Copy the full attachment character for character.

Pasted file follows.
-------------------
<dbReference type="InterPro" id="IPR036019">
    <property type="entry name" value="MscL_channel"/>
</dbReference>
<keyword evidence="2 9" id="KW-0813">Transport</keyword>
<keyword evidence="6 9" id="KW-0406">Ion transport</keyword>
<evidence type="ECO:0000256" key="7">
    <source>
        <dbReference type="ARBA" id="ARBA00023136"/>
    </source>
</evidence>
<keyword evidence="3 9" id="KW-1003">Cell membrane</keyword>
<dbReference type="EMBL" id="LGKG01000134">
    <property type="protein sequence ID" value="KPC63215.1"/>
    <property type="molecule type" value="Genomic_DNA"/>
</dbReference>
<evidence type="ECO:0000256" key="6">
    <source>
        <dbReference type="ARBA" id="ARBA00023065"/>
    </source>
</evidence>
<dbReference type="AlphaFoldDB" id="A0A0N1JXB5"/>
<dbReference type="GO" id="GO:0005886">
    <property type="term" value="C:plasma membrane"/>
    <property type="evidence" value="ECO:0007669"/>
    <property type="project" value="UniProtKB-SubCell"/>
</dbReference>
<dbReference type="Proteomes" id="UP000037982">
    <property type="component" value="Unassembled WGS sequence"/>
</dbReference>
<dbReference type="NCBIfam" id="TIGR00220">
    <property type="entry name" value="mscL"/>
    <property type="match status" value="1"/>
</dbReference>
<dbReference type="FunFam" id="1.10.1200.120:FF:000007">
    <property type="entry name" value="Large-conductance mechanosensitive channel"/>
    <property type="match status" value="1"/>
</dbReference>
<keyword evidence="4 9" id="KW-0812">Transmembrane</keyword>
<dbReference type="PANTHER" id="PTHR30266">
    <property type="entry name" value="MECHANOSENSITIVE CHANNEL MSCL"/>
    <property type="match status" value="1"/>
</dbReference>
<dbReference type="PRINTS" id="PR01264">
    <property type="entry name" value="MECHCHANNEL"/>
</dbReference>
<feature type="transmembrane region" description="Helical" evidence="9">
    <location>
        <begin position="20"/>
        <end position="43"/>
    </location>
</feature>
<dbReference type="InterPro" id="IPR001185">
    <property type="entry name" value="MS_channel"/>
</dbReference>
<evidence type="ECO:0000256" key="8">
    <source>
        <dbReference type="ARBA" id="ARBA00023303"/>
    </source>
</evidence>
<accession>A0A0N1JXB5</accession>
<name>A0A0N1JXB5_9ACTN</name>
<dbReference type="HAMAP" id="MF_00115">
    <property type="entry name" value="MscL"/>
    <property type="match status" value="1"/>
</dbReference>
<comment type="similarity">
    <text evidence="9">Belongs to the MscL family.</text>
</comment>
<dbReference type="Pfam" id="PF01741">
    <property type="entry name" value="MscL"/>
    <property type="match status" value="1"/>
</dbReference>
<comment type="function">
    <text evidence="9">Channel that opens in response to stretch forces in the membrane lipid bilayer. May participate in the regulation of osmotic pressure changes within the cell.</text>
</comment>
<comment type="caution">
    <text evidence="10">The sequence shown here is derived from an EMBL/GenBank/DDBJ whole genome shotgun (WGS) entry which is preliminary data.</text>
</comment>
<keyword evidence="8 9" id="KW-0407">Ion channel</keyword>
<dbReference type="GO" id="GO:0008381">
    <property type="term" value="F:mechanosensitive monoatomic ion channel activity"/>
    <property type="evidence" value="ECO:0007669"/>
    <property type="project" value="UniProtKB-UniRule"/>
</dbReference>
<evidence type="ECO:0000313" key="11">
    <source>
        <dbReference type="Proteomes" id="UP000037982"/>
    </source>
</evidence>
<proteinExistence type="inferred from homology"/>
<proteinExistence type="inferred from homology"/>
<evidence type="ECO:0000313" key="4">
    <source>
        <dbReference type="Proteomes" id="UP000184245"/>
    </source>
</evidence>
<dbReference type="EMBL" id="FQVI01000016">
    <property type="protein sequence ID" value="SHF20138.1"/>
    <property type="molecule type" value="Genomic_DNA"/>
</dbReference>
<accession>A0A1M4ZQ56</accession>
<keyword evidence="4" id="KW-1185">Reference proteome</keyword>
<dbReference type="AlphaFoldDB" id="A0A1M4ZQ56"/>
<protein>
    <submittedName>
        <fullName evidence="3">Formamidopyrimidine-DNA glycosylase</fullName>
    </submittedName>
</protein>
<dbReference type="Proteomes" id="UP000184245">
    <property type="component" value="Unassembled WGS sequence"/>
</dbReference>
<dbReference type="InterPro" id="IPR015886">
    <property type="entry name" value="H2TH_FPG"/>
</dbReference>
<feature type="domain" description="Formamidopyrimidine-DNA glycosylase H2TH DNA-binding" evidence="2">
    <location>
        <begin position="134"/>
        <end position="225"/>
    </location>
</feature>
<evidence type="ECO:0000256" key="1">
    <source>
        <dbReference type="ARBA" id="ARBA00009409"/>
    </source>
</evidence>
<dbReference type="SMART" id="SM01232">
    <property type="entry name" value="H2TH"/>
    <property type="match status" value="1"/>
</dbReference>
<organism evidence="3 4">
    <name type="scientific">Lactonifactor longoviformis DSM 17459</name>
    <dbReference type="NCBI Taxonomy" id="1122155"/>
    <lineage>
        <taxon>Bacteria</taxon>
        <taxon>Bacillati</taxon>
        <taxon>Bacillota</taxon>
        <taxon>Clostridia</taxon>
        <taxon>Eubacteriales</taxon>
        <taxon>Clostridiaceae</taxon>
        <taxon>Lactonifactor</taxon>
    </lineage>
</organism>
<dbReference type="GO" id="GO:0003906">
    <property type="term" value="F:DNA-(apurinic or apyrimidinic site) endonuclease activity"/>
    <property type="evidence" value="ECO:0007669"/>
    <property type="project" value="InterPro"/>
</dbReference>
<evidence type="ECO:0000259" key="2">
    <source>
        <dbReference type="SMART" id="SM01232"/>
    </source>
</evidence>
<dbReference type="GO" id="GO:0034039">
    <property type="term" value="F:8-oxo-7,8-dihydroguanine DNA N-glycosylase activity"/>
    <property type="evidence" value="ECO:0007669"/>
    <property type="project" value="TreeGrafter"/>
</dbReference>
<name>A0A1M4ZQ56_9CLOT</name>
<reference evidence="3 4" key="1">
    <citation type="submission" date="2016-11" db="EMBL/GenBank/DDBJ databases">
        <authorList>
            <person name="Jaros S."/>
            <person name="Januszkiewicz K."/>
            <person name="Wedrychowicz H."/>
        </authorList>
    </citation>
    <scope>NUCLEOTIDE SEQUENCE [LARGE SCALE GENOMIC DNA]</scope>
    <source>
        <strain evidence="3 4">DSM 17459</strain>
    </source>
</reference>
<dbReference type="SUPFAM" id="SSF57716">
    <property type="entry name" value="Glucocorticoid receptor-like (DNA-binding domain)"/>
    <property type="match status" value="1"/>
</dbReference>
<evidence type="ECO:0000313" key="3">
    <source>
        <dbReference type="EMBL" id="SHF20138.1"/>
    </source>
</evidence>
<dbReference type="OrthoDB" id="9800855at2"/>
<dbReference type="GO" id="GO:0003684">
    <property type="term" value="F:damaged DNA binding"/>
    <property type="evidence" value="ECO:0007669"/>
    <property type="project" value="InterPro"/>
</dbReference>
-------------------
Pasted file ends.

<dbReference type="InterPro" id="IPR036019">
    <property type="entry name" value="MscL_channel"/>
</dbReference>
<keyword evidence="2 9" id="KW-0813">Transport</keyword>
<keyword evidence="6 9" id="KW-0406">Ion transport</keyword>
<evidence type="ECO:0000256" key="7">
    <source>
        <dbReference type="ARBA" id="ARBA00023136"/>
    </source>
</evidence>
<keyword evidence="3 9" id="KW-1003">Cell membrane</keyword>
<dbReference type="EMBL" id="LGKG01000134">
    <property type="protein sequence ID" value="KPC63215.1"/>
    <property type="molecule type" value="Genomic_DNA"/>
</dbReference>
<evidence type="ECO:0000256" key="6">
    <source>
        <dbReference type="ARBA" id="ARBA00023065"/>
    </source>
</evidence>
<dbReference type="AlphaFoldDB" id="A0A0N1JXB5"/>
<dbReference type="GO" id="GO:0005886">
    <property type="term" value="C:plasma membrane"/>
    <property type="evidence" value="ECO:0007669"/>
    <property type="project" value="UniProtKB-SubCell"/>
</dbReference>
<dbReference type="Proteomes" id="UP000037982">
    <property type="component" value="Unassembled WGS sequence"/>
</dbReference>
<dbReference type="NCBIfam" id="TIGR00220">
    <property type="entry name" value="mscL"/>
    <property type="match status" value="1"/>
</dbReference>
<dbReference type="FunFam" id="1.10.1200.120:FF:000007">
    <property type="entry name" value="Large-conductance mechanosensitive channel"/>
    <property type="match status" value="1"/>
</dbReference>
<keyword evidence="4 9" id="KW-0812">Transmembrane</keyword>
<dbReference type="PANTHER" id="PTHR30266">
    <property type="entry name" value="MECHANOSENSITIVE CHANNEL MSCL"/>
    <property type="match status" value="1"/>
</dbReference>
<dbReference type="PRINTS" id="PR01264">
    <property type="entry name" value="MECHCHANNEL"/>
</dbReference>
<feature type="transmembrane region" description="Helical" evidence="9">
    <location>
        <begin position="20"/>
        <end position="43"/>
    </location>
</feature>
<dbReference type="InterPro" id="IPR001185">
    <property type="entry name" value="MS_channel"/>
</dbReference>
<evidence type="ECO:0000256" key="8">
    <source>
        <dbReference type="ARBA" id="ARBA00023303"/>
    </source>
</evidence>
<accession>A0A0N1JXB5</accession>
<name>A0A0N1JXB5_9ACTN</name>
<dbReference type="HAMAP" id="MF_00115">
    <property type="entry name" value="MscL"/>
    <property type="match status" value="1"/>
</dbReference>
<comment type="similarity">
    <text evidence="9">Belongs to the MscL family.</text>
</comment>
<dbReference type="Pfam" id="PF01741">
    <property type="entry name" value="MscL"/>
    <property type="match status" value="1"/>
</dbReference>
<comment type="function">
    <text evidence="9">Channel that opens in response to stretch forces in the membrane lipid bilayer. May participate in the regulation of osmotic pressure changes within the cell.</text>
</comment>
<comment type="caution">
    <text evidence="10">The sequence shown here is derived from an EMBL/GenBank/DDBJ whole genome shotgun (WGS) entry which is preliminary data.</text>
</comment>
<keyword evidence="8 9" id="KW-0407">Ion channel</keyword>
<dbReference type="GO" id="GO:0008381">
    <property type="term" value="F:mechanosensitive monoatomic ion channel activity"/>
    <property type="evidence" value="ECO:0007669"/>
    <property type="project" value="UniProtKB-UniRule"/>
</dbReference>
<evidence type="ECO:0000313" key="11">
    <source>
        <dbReference type="Proteomes" id="UP000037982"/>
    </source>
</evidence>
<proteinExistence type="inferred from homology"/>
<proteinExistence type="inferred from homology"/>
<evidence type="ECO:0000313" key="4">
    <source>
        <dbReference type="Proteomes" id="UP000184245"/>
    </source>
</evidence>
<dbReference type="EMBL" id="FQVI01000016">
    <property type="protein sequence ID" value="SHF20138.1"/>
    <property type="molecule type" value="Genomic_DNA"/>
</dbReference>
<accession>A0A1M4ZQ56</accession>
<keyword evidence="4" id="KW-1185">Reference proteome</keyword>
<dbReference type="AlphaFoldDB" id="A0A1M4ZQ56"/>
<protein>
    <submittedName>
        <fullName evidence="3">Formamidopyrimidine-DNA glycosylase</fullName>
    </submittedName>
</protein>
<dbReference type="Proteomes" id="UP000184245">
    <property type="component" value="Unassembled WGS sequence"/>
</dbReference>
<dbReference type="InterPro" id="IPR015886">
    <property type="entry name" value="H2TH_FPG"/>
</dbReference>
<feature type="domain" description="Formamidopyrimidine-DNA glycosylase H2TH DNA-binding" evidence="2">
    <location>
        <begin position="134"/>
        <end position="225"/>
    </location>
</feature>
<evidence type="ECO:0000256" key="1">
    <source>
        <dbReference type="ARBA" id="ARBA00009409"/>
    </source>
</evidence>
<dbReference type="SMART" id="SM01232">
    <property type="entry name" value="H2TH"/>
    <property type="match status" value="1"/>
</dbReference>
<organism evidence="3 4">
    <name type="scientific">Lactonifactor longoviformis DSM 17459</name>
    <dbReference type="NCBI Taxonomy" id="1122155"/>
    <lineage>
        <taxon>Bacteria</taxon>
        <taxon>Bacillati</taxon>
        <taxon>Bacillota</taxon>
        <taxon>Clostridia</taxon>
        <taxon>Eubacteriales</taxon>
        <taxon>Clostridiaceae</taxon>
        <taxon>Lactonifactor</taxon>
    </lineage>
</organism>
<dbReference type="GO" id="GO:0003906">
    <property type="term" value="F:DNA-(apurinic or apyrimidinic site) endonuclease activity"/>
    <property type="evidence" value="ECO:0007669"/>
    <property type="project" value="InterPro"/>
</dbReference>
<evidence type="ECO:0000259" key="2">
    <source>
        <dbReference type="SMART" id="SM01232"/>
    </source>
</evidence>
<dbReference type="GO" id="GO:0034039">
    <property type="term" value="F:8-oxo-7,8-dihydroguanine DNA N-glycosylase activity"/>
    <property type="evidence" value="ECO:0007669"/>
    <property type="project" value="TreeGrafter"/>
</dbReference>
<name>A0A1M4ZQ56_9CLOT</name>
<reference evidence="3 4" key="1">
    <citation type="submission" date="2016-11" db="EMBL/GenBank/DDBJ databases">
        <authorList>
            <person name="Jaros S."/>
            <person name="Januszkiewicz K."/>
            <person name="Wedrychowicz H."/>
        </authorList>
    </citation>
    <scope>NUCLEOTIDE SEQUENCE [LARGE SCALE GENOMIC DNA]</scope>
    <source>
        <strain evidence="3 4">DSM 17459</strain>
    </source>
</reference>
<dbReference type="SUPFAM" id="SSF57716">
    <property type="entry name" value="Glucocorticoid receptor-like (DNA-binding domain)"/>
    <property type="match status" value="1"/>
</dbReference>
<evidence type="ECO:0000313" key="3">
    <source>
        <dbReference type="EMBL" id="SHF20138.1"/>
    </source>
</evidence>
<dbReference type="OrthoDB" id="9800855at2"/>
<dbReference type="GO" id="GO:0003684">
    <property type="term" value="F:damaged DNA binding"/>
    <property type="evidence" value="ECO:0007669"/>
    <property type="project" value="InterPro"/>
</dbReference>